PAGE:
Internal mouth bar variability and preservation of interflood beds in low-accommodation proximal deltaic settings (Cretaceous Dakota Group, New Mexico, USA)

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Anna van Yperen, Miquel Poyatos-Moré , John Holbrook, Ivar Midtkandal


Mouth bars are the fundamental architectural elements of proximal deltaic successions. Understanding their internal architecture and deciphering the relative impact and complex interaction of coastal processes (fluvial-, tide- and wave-dominated) is paramount to the interpretation of ancient deltaic successions. This is particularly challenging in low-accommodation systems, because they are commonly characterized by thin, condensed and top-truncated sections. In this study, we analyze the exhumed Cenomanian Mesa Rica Sandstone (Dakota Group, Western Interior Seaway, USA), which encompasses a fluvio-deltaic system covering a ~450 km profile oriented parallel to depositional-dip direction. The study targets the proximal deltaic expression of the system, with 22 sedimentary logs (total of 390 m) spatially correlated within a ~25 km2 study area at the rim of the Tucumcari Basin. Analysis of facies distributions, depositional architecture and spatial extent of stratigraphic surfaces reveals a 6–10-m-thick, sharp-based and sand-prone deltaic package, comprising several laterally-extensive (>800 m width) mouth bars. Composite erosional surfaces infilled with multi-story fluvial and marine-influenced channel deposits (12–20 m thick, 100–250 m wide) scour locally into the deltaic package. Based on differences in sedimentary structures, bed thicknesses, occurrence of interflood beds and bioturbation indexes, we distinguish four different subenvironments within single mouth bars. These range from mouth bar axis, off-axis, fringe to distal fringe deposits, and each reflect differences in hydraulic conditions as moving away from the main active feeding channel. The interpreted mouth bar components also show intra-mouth-bar variability in dominant process regime, with overall river dominance but local preservation of tide influence in the fringe and distal fringe components. Mouth bar deposits amalgamate to form an extensive sand-rich sheet body throughout the study area, in which interflood mudstone to very-fine grained sandstone beds are nearly absent. These features are interpreted to reflect successive coalescence of mouth bars in a low accommodation / supply (A/S) setting. These conditions promoted channel avulsion/bifurcation and thus the potential reworking of previously deposited mouth bar fringe and distal fringe sediments, where tide influence tends to be better recorded. Results of this study evidence a common mixed nature and internal process-regime variability within mouth bar components. They also caution against the possible loss of preservation of subordinate processes (e.g. tidal indicators), and consequent underestimation of the true mixed influence in low-accommodation deltaic settings.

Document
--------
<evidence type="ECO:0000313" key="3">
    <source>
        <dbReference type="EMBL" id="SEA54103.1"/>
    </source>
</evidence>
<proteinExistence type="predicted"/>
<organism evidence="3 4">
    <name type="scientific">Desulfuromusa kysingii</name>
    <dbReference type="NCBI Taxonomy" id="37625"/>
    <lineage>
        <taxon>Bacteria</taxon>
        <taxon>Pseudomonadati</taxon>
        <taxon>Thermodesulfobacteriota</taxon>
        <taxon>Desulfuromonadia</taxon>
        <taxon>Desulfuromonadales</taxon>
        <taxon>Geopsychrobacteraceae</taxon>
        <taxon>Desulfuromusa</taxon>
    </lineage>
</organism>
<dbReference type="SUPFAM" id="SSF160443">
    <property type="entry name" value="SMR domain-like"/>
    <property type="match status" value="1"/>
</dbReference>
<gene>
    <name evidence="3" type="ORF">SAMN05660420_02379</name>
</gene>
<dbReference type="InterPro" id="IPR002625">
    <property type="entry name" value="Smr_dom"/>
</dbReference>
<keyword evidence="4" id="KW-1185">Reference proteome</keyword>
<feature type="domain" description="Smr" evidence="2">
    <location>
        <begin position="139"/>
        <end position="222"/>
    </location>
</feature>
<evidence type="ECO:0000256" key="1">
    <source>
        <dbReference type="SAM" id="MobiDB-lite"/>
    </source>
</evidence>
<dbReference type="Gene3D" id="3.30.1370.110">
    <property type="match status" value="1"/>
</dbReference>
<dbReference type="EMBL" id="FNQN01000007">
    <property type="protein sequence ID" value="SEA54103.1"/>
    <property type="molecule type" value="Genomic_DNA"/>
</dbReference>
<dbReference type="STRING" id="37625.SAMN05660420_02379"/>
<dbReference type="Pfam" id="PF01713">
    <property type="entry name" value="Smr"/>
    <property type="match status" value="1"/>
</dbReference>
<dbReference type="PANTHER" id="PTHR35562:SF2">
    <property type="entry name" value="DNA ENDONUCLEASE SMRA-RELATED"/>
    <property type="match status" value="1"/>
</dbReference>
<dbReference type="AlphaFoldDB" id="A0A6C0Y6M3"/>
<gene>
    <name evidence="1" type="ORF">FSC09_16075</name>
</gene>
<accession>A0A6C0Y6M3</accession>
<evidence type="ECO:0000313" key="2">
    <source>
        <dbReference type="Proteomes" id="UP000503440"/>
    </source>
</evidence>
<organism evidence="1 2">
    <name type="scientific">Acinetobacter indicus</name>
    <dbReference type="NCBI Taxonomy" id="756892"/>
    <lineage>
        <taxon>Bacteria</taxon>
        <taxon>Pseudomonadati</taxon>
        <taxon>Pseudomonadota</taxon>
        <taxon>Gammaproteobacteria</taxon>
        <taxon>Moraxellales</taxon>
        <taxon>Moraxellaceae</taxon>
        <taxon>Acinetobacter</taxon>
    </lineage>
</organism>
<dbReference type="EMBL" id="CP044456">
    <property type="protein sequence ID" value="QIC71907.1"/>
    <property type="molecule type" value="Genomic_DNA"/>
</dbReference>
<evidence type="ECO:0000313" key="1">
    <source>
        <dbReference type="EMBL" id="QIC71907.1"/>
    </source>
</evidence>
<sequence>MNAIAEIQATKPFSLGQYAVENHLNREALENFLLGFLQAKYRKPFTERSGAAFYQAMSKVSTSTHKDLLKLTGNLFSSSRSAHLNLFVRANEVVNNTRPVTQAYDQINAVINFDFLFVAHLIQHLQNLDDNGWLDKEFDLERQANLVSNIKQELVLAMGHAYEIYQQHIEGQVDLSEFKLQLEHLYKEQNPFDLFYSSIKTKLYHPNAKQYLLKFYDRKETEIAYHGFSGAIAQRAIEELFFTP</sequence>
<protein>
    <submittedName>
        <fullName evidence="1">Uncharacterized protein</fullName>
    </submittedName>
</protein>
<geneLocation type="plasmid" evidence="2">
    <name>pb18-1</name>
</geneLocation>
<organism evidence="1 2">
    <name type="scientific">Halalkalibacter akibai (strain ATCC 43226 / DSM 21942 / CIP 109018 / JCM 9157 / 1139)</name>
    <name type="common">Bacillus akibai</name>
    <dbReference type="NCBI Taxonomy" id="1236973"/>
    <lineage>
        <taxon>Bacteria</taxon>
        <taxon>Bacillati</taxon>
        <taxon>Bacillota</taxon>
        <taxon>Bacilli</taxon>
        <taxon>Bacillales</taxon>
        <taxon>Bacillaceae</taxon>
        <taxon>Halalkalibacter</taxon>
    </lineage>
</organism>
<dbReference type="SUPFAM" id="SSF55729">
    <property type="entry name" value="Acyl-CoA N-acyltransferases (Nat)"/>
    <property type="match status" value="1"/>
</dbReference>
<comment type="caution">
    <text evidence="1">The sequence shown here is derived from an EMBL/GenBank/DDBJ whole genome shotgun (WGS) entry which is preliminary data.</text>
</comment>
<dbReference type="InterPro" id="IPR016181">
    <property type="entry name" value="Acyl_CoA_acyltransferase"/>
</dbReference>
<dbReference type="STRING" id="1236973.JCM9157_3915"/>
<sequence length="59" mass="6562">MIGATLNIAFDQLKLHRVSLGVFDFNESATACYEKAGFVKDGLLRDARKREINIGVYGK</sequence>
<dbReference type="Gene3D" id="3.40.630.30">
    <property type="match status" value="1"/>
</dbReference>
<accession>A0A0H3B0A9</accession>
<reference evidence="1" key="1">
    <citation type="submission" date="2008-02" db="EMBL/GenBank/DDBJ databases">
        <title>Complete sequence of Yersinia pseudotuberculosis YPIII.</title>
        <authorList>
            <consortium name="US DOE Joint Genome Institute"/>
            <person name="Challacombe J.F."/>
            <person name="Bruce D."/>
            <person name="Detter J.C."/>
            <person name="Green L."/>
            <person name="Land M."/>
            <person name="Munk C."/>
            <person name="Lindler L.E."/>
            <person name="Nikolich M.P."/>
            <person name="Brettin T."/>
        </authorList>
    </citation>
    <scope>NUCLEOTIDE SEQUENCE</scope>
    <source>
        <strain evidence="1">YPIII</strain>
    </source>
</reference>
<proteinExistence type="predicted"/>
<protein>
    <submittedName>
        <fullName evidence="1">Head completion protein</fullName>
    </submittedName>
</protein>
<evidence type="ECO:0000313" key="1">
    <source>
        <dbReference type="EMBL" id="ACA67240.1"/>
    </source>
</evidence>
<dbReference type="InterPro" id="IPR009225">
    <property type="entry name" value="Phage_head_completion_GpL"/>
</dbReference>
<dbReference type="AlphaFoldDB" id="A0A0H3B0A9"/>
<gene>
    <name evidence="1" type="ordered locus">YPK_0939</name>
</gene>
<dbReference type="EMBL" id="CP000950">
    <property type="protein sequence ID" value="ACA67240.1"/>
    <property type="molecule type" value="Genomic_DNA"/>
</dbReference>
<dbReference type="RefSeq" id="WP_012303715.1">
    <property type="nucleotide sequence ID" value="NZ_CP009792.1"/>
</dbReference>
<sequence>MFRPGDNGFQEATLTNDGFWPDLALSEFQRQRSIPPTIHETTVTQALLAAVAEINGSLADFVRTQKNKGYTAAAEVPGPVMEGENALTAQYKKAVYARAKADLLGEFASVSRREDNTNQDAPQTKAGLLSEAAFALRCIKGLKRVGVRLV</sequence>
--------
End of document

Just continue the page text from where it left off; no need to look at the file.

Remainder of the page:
Earth Sciences, Physical Sciences and Mathematics, Sedimentology


Delta, preservation, Dakota Group, interflood beds, low accommodation, mouth bar


Published: 2019-07-31 09:48

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